Thursday, August 14, 2008

India, China to drive commodity prices: Jim Rogers

Not too sure when was this article published. Putting it here just for the record:

Commodity Online

MUMBAI: World’s leading commodity investment expert Jim Rogers says India and China will drive the commodity prices though global stock markets have been hit by the subprime and credit crunch crisis.

The credit crunch brought about by the problems in the American subprime mortgage market has hit the prices of oil and industrial and precious metals, like copper, nickel and gold.

But Rogers says fear of a possible global meltdown will not affect agriculture/commodities market.

“There is basically only one safe haven left: the agricultural market, also called the soft commodities,” Rogers, who is called the world’s most famous ‘commodity guru.’

According to him, commodities like wheat, corn, soybeans, cocoa and sugar will not be hit by the subprime market problems.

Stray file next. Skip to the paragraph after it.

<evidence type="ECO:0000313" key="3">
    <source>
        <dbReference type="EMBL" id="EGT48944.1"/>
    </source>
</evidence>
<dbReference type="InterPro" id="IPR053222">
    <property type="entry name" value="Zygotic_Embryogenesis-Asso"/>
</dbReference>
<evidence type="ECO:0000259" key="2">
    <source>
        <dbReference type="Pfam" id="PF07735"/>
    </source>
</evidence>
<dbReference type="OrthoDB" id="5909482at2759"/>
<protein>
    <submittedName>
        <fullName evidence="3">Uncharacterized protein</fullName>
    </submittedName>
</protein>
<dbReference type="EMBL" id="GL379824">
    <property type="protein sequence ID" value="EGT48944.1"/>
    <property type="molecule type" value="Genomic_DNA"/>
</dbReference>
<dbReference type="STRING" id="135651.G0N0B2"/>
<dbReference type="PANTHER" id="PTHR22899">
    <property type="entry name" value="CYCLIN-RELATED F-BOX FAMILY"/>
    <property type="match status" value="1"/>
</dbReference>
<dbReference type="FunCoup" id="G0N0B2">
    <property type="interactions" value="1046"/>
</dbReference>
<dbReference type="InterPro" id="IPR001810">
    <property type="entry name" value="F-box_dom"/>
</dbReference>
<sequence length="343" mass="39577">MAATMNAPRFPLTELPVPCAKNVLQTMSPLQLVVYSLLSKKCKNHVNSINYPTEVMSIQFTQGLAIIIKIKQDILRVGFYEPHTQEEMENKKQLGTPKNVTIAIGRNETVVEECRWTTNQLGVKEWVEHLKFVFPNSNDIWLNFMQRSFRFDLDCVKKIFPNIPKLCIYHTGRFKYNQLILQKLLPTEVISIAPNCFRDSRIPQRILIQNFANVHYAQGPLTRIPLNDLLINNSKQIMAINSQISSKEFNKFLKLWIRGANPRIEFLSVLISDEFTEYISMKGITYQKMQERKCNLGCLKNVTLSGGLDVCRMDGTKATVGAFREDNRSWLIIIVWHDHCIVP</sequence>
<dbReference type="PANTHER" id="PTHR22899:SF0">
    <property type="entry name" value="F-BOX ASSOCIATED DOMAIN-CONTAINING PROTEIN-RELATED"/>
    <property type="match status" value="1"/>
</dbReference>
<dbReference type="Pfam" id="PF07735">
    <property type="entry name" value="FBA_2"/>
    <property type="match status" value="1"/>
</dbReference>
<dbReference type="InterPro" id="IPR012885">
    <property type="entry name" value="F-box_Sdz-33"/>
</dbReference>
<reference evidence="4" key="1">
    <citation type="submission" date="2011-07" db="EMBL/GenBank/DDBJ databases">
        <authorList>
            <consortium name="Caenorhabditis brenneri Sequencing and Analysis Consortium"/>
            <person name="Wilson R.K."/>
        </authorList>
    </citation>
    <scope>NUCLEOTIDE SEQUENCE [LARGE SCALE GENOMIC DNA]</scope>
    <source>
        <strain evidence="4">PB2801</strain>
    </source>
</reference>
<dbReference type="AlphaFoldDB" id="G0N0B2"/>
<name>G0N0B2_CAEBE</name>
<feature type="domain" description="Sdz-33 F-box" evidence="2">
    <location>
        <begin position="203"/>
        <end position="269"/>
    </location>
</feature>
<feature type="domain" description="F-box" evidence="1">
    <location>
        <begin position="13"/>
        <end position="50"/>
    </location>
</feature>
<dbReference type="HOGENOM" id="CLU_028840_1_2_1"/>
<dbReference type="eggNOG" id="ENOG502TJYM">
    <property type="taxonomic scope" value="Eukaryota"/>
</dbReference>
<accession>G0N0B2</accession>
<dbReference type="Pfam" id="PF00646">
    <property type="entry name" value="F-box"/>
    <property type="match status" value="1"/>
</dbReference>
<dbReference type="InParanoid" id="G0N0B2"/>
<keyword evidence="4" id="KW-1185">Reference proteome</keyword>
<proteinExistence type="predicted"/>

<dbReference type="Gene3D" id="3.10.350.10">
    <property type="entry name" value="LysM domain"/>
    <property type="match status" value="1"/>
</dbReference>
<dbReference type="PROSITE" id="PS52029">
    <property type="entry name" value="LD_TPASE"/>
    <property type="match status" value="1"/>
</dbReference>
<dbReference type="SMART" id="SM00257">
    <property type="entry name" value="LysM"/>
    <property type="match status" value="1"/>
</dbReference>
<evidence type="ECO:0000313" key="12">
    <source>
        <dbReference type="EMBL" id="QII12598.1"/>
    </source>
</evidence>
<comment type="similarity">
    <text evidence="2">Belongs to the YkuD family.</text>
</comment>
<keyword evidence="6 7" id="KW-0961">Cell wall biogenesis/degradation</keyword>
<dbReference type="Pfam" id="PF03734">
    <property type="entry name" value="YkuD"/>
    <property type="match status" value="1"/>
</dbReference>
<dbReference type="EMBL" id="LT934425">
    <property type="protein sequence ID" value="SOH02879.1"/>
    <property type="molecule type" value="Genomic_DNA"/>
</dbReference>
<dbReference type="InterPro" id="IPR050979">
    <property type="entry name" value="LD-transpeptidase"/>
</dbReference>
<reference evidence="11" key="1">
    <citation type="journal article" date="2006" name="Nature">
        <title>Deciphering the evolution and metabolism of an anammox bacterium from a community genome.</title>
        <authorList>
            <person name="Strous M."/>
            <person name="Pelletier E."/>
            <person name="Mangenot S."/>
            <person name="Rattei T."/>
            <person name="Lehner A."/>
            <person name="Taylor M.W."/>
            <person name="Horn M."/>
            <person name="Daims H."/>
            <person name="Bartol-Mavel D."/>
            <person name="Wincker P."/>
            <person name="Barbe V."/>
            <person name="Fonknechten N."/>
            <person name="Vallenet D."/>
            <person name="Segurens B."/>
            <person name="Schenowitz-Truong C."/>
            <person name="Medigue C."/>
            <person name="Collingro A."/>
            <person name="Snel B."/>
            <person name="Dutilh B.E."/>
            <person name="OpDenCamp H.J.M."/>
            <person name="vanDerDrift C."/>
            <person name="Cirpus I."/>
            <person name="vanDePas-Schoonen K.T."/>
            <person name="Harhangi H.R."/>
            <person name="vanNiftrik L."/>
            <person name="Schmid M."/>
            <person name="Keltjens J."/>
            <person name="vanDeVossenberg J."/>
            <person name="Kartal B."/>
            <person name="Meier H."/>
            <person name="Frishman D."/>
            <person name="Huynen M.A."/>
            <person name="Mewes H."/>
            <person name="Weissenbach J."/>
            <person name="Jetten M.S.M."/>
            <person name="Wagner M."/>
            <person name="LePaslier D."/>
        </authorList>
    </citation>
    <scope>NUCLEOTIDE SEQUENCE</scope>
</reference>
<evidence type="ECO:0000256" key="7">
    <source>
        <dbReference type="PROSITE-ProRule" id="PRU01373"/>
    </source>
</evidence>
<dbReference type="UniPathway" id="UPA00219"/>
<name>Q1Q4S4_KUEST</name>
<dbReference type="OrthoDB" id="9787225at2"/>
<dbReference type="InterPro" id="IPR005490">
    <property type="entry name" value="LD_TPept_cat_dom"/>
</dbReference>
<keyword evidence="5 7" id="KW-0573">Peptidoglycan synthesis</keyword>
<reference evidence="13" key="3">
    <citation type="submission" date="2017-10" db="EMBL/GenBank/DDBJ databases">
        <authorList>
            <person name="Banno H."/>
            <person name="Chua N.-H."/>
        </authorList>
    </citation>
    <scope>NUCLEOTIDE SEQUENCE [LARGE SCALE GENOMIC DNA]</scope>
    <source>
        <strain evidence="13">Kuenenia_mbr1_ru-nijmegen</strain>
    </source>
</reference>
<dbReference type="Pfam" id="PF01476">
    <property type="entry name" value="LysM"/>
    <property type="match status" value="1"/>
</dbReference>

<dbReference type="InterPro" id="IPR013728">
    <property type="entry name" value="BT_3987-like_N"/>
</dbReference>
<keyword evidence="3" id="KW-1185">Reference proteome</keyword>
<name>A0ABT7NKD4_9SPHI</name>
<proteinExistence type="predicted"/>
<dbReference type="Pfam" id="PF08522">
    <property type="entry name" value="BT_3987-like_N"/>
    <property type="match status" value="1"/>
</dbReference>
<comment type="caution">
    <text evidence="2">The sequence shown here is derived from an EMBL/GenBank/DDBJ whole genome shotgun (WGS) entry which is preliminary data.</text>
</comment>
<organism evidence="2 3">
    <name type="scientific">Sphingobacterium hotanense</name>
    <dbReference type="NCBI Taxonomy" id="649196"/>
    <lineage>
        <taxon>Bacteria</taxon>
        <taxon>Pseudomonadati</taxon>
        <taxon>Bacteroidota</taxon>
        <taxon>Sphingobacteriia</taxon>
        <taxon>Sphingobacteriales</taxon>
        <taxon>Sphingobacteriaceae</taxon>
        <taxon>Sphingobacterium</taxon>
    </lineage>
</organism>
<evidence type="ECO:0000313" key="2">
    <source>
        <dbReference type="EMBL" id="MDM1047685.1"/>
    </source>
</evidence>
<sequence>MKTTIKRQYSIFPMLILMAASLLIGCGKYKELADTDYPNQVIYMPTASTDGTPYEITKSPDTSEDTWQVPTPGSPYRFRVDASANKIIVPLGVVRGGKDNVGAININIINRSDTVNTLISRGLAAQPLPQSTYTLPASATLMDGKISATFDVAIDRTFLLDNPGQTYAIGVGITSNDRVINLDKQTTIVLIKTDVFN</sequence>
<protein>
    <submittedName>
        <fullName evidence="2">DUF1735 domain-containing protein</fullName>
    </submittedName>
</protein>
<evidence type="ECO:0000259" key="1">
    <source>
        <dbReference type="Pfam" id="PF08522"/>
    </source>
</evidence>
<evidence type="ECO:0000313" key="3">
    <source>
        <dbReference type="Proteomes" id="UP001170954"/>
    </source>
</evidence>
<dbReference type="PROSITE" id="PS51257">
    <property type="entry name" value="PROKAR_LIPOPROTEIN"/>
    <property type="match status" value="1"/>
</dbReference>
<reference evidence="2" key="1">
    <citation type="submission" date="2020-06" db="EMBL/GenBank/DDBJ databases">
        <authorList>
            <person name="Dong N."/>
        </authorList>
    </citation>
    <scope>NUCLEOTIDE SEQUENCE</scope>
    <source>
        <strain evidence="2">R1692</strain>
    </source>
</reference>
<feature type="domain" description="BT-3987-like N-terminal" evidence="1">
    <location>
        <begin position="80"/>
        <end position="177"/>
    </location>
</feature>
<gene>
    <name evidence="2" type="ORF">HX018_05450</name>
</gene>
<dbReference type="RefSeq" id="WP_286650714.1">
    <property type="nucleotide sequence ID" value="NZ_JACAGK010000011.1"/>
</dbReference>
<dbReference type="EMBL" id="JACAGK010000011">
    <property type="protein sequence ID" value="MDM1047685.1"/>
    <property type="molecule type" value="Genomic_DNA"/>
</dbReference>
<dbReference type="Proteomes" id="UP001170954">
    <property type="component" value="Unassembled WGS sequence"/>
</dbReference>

“Buying futures on these individual products enables people to partly hedge their 'shopping' against inflation,” he pointed out.

He said the increasing prosperity in China and India for instance is one of the driving forces of agricultural prices. “Even if the United States of America was to go bankrupt, another three billion people from China and India would still drive the demand for food,” Rogers said.

This is also one of the reasons why soft commodities are less vulnerable to the current problems than other investments. Not only have hedge funds and, to a certain extent, some investment banks, like the German IKB and the French BNP Paribas, been forced to bail out, but also speculative positions in the oil and metal market, he said.

Rogers said there is another important factor that is putting pressure on agricultural products: the increasing demand for biofuels.

“Sugar (cane) can profit from this development, since sugar is the primary commodity for ethanol. Nowadays, the relative value of sugar in comparison to oil, because of the year to date drop of nearly 20 per cent, is very low,” the investment expert remarked.

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